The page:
Professor of Art George Roland had a work of computational art accepted for exhibition in the 102nd Associated Artists of Pittsburgh Annual Exhibition, April 21–June 23, held in the Heinz Galleries of the Carnegie Museum of Art. This year’s exhibition was selected by David Norr, chief curator of the Museum of Contemporary Art in Cleveland.
Roland’s work was constructed through a computer program he developed using the Processing language. The program creates the images in real time, not by video or recording. As the program runs, the images appear as a rigid grid, vibrate, and then become a looser, more fluid structure.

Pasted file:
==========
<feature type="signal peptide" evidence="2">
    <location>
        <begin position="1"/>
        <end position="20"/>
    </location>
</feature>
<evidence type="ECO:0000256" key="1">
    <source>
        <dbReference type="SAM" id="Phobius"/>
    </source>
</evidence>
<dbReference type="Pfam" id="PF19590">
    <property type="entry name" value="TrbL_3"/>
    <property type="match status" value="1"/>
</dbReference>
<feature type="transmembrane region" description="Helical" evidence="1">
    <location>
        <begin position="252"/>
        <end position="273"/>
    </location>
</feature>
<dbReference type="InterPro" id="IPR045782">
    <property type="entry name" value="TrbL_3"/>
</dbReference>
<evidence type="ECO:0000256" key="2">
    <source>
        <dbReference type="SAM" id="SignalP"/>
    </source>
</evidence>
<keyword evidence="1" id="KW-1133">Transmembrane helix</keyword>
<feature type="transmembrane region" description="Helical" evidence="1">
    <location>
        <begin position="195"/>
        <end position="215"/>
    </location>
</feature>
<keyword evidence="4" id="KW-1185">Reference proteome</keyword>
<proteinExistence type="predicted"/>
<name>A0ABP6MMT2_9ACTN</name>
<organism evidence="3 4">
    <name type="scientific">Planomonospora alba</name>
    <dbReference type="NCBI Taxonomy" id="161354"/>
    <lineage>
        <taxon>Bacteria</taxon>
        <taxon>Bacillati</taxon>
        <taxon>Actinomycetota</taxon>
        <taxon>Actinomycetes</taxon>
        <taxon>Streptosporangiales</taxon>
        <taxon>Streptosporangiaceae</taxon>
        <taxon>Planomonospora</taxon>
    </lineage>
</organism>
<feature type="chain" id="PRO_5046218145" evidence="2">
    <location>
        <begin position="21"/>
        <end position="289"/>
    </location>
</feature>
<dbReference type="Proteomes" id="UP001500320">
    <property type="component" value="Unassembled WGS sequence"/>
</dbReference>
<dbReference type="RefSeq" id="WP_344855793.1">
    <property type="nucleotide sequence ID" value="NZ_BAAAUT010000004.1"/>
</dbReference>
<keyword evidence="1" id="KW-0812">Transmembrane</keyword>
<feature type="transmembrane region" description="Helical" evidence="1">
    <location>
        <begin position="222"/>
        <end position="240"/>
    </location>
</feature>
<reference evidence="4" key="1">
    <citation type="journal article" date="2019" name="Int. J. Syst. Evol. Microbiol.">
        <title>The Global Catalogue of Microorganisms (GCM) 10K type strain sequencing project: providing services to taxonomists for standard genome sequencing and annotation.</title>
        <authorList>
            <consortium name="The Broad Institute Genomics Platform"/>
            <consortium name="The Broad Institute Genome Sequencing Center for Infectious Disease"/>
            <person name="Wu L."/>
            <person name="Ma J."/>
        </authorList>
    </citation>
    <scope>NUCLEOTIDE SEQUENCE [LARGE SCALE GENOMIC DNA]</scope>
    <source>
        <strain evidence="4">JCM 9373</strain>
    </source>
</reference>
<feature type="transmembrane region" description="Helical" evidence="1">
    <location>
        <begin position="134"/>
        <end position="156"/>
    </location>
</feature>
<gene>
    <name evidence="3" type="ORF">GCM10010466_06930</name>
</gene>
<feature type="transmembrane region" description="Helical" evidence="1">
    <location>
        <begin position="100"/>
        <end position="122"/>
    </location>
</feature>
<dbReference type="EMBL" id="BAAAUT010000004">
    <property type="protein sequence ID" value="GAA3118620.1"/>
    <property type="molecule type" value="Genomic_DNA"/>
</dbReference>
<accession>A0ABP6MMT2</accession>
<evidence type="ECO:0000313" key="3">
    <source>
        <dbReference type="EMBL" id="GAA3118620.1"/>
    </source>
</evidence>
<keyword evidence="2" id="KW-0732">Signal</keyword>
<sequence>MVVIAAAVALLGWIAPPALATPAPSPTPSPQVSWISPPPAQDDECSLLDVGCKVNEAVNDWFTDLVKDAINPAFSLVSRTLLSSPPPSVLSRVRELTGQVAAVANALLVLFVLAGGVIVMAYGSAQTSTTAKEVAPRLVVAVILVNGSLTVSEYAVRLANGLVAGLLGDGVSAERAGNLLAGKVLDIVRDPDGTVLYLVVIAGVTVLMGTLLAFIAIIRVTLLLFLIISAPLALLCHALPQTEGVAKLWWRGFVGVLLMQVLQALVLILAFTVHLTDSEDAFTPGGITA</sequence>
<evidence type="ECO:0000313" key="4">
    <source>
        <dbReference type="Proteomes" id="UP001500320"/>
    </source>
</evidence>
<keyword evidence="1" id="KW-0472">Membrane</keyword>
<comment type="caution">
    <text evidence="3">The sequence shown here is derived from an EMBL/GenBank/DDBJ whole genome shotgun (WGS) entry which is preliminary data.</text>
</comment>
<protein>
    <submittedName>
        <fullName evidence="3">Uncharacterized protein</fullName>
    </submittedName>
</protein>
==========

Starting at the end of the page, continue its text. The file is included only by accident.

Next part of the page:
Inspiration for the piece came from Roland’s desire to take static structures and give them the ability to perform flowing and organic movements.
“It is a singular honor to have my work represented at the Carnegie Museum of Art,” Roland says.